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Figure 2: Keloid morphology. Keloid morphology varied within and across families. Shown is a single keloid on an earlobe and additional keloids on the cheek (A, family F), multiple keloids with areas of confluence in a severely affected individual (B, family D), classic "dumbbell" pattern keloid in the back (C, family H) and keloids on the upper back that have undergone spontaneous regression (D, family D). Certain families were more likely to show keloids in atypical locations such as extremities (E, keloids on the lateral thigh of an individual from family H) and axilla/groin (F, keloids in the axilla of an individual with hidradenitis from family F).

Mentions: Keloid severity and morphology differed markedly within and among families. Lesions ranged from small earlobe nodules to multiple coalescent fibrous tumors with little intervening unaffected skin in a particular anatomic region (Figure 2A and 2B). Some lesions demonstrated the classic "butterfly" and "dumbbell" morphology, while others showed hyperpigmented geographic patches consistent with post-inflammatory hyperpigmentation at sites of reported regressed keloids (Figure 2C and 2D).


Description of familial keloids in five pedigrees: evidence for autosomal dominant inheritance and phenotypic heterogeneity.

Clark JA, Turner ML, Howard L, Stanescu H, Kleta R, Kopp JB - BMC Dermatol. (2009)

Keloid morphology. Keloid morphology varied within and across families. Shown is a single keloid on an earlobe and additional keloids on the cheek (A, family F), multiple keloids with areas of confluence in a severely affected individual (B, family D), classic "dumbbell" pattern keloid in the back (C, family H) and keloids on the upper back that have undergone spontaneous regression (D, family D). Certain families were more likely to show keloids in atypical locations such as extremities (E, keloids on the lateral thigh of an individual from family H) and axilla/groin (F, keloids in the axilla of an individual with hidradenitis from family F).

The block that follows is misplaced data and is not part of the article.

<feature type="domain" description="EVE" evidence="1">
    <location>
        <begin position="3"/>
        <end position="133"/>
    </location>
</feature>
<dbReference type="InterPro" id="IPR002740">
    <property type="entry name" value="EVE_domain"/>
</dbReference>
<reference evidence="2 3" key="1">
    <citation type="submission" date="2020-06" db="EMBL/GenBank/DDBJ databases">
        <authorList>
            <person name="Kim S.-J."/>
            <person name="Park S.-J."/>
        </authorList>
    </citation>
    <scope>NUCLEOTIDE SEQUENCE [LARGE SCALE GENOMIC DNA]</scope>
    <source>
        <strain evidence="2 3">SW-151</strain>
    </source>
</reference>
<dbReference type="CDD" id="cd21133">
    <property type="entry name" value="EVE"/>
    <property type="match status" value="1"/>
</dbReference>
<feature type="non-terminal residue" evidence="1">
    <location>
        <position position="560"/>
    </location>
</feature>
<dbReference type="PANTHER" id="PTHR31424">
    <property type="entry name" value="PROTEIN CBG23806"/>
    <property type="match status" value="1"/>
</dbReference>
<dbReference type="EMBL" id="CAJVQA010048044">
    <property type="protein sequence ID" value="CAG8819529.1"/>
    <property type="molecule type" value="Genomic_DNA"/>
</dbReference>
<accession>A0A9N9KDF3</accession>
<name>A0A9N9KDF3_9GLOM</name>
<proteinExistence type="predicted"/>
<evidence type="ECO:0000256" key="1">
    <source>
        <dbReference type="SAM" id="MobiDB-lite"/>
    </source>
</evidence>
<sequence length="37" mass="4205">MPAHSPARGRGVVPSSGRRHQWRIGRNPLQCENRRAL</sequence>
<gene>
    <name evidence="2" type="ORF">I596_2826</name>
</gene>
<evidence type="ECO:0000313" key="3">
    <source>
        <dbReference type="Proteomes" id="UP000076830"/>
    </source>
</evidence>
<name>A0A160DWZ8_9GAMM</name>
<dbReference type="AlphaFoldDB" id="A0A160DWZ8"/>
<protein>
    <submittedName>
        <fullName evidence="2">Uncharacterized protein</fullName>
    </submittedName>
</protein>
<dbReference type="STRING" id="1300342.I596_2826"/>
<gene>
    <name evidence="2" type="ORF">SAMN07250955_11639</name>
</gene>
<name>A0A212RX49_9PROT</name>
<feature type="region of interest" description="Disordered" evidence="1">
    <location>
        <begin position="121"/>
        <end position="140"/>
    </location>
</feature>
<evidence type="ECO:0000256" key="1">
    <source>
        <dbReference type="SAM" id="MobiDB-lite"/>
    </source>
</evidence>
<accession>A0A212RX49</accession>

© Copyright Policy - open-access
Related In: Results  -  Collection

License
Show All Figures
getmorefigures.php?uid=PMC2724379&req=5

Figure 2: Keloid morphology. Keloid morphology varied within and across families. Shown is a single keloid on an earlobe and additional keloids on the cheek (A, family F), multiple keloids with areas of confluence in a severely affected individual (B, family D), classic "dumbbell" pattern keloid in the back (C, family H) and keloids on the upper back that have undergone spontaneous regression (D, family D). Certain families were more likely to show keloids in atypical locations such as extremities (E, keloids on the lateral thigh of an individual from family H) and axilla/groin (F, keloids in the axilla of an individual with hidradenitis from family F).